Advance note: Images in this review were shot with an Olympus OM-D and the ZD 17/1.8 unless marked otherwise. Please go by the commentary rather than the reduced crops; I am looking at uncompressed RAW files on a calibrated monitor, not a websize JPEG. The review was completed with a final pre-production prototype lens. I’m told that image quality and build are representative of the finished product.
One of the first lenses released for the fledgling Micro Four Thirds system was the 17/2.8 – equivalent to 34mm in full-frame talk, and the staple walk-around lens for most photographers. I’ve personally never been a fan of this focal length – it simply doesn’t fit with the way I see – so I tried it once on the first E-P1, and never paid it much attention since. That lens was a simple 6/4 design with a single aspherical element at the rear, and notorious for managing to pack many undesirable qualities into a single lens at once – it was slow to focus, suffered from serious lateral chromatic aberration at the edges at pretty much all apertures, and was extremely noisy while hunting to boot.
Its sole redeeming graces were that it was sharp in the center of the frame, and very small. Most photographers ditched that lens for the Panasonic 20/1.7, which was a little longer, not much bigger, but over a stop faster and optically comparable. That lens made its way into my bag while I was shooting with the E-PM1 Pen Mini, turning the camera into a small and pocketable companion.
Olympus has been on a bit of a roll lately with its Micro Four Thirds lenses – first the 12/2, followed by the 45/1.8, then the 75/1.8 and 60/2.8 – the latter two of which are amongst the best lenses I’ve used for any system, period; the new M.Zuiko Digital 17mm f1.8 (hereafter known as the 17/1.8) is the latest to follow in this vein.
The lens’ construction is closer to the 75 and 12mm lenses than the 45 and 60, which is to say it follows the High Grade requirements of being all-metal in construction (champagne-colored anodized aluminum) and having the ZERO optical coating. It has the same pleasant tactility and solidity as the 75 and 12mm lenses; there’s no plastic to be seen anywhere here. Unfortunately the lens is not weather sealed and has no visible gaskets, and once again, has an optional (and expensive) lens hood that makes it very difficult to remove the lens cap. Like the 12/2, the full-time manual focus ring override clutch activated by pulling the focusing ring backwards towards the camera. In this position, the ring exposes the distance scale which works in conjunction with the depth of field scale engraved on the static outer flange, and has fixed end stops at minimum focus distance and infinity. Unlike the 12/2, the possible distances are no longer fixed to several discrete ranges – pulling back on the ring and turning it slowly through its range of travel, you can see via the LCD image that the focus distance changes continuously. If there are discrete steps, they’re very small ones. This is great news – whilst the idea was a good one for reactive documentary photography, its implementation on the 12mm made it fairly useless in practice.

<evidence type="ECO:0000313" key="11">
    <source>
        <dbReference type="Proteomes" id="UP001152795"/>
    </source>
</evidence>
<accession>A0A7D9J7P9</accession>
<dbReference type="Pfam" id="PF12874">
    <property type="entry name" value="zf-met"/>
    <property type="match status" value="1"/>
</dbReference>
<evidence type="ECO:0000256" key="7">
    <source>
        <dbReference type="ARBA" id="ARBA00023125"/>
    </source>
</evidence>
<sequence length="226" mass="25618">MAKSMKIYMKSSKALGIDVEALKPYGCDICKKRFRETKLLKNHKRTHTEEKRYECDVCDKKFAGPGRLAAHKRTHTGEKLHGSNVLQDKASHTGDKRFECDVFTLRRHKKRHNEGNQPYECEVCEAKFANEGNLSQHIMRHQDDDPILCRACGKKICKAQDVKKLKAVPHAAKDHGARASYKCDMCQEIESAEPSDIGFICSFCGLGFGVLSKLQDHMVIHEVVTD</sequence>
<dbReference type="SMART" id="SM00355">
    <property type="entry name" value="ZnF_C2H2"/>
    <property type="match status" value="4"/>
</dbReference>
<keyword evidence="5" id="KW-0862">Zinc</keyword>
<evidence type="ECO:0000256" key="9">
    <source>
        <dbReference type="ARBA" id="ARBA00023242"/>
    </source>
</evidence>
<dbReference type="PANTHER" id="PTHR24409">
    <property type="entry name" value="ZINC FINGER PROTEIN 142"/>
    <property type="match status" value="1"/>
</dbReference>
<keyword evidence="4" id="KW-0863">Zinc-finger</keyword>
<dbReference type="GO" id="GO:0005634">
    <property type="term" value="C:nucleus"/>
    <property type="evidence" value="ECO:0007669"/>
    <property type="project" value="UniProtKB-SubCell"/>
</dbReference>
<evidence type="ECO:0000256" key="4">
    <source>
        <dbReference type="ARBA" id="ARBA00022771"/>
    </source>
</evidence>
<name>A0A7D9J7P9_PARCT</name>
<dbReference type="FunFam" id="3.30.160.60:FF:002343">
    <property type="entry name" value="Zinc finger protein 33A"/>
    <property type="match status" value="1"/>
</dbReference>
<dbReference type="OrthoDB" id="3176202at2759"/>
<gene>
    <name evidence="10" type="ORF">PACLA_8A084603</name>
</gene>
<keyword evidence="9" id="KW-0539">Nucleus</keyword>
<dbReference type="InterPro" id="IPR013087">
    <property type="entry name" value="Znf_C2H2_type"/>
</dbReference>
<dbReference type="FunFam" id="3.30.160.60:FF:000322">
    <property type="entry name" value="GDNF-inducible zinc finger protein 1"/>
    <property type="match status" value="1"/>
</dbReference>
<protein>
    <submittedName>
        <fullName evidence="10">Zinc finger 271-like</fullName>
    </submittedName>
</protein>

Needless to say, autofocus speed is on par with all of the current generation of Olympus lenses – very, very fast indeed. It’s much faster than the 17/2.8 and Panasonic 20/1.7 – about the same as the 12/2, and slightly faster than the 45/1.8 (which is to be expected because that lens has a longer focus travel as required by its focal length). I did experience one or two issues with precision at longer distances wide open though – admittedly an unlikely usage scenario – the lens tended to lock at about 6-10m distance instead of infinity; as a consequence, images were borderline sharp but nowhere near what the lens can produce if focused properly. The 17/1.8 focuses down to a minimum of 25cm, which in practice means covering a 15x20cm object or thereabouts. It’s slightly less than the 20cm minimum of the 17/2.8, but curiously the real focal length of the 17/1.8 seems to be a bit longer, which lands up evening things out in the end. Close up performance wide open is not its strength; there’s a distinct loss of microcontrast that robs resolving power, that only starts to come back at f2.8 and smaller – this isn’t entirely surprising as the lens lacks any floating elements. In this area, I’d say it’s on par with the 20/1.7, and slightly worse than the 17/2.8.
Optical formulae. 17/1.8 at left, 17/2.8 at right.
The 17/1.8 is a much more complex lens than the 17/2.8 that preceded it. Firstly, focusing takes place entirely within the lens, in order to keep things fast and silent; the entire optical assembly no longer moves. It’s a complex 9/6 design that appears to have been done entirely by computer; I don’t recognize the optical formula at all. Olympus have spared no expense here – two aspherical elements, one HR element, and one DSA (double super aspherical) element go into the mix. Both front and back surfaces are flat, which presumably has a positive effect on flare; I certainly didn’t see any during my test images, which included several deliberately backlit shots and point sources within the frame. No doubt the ZERO coating helps, too.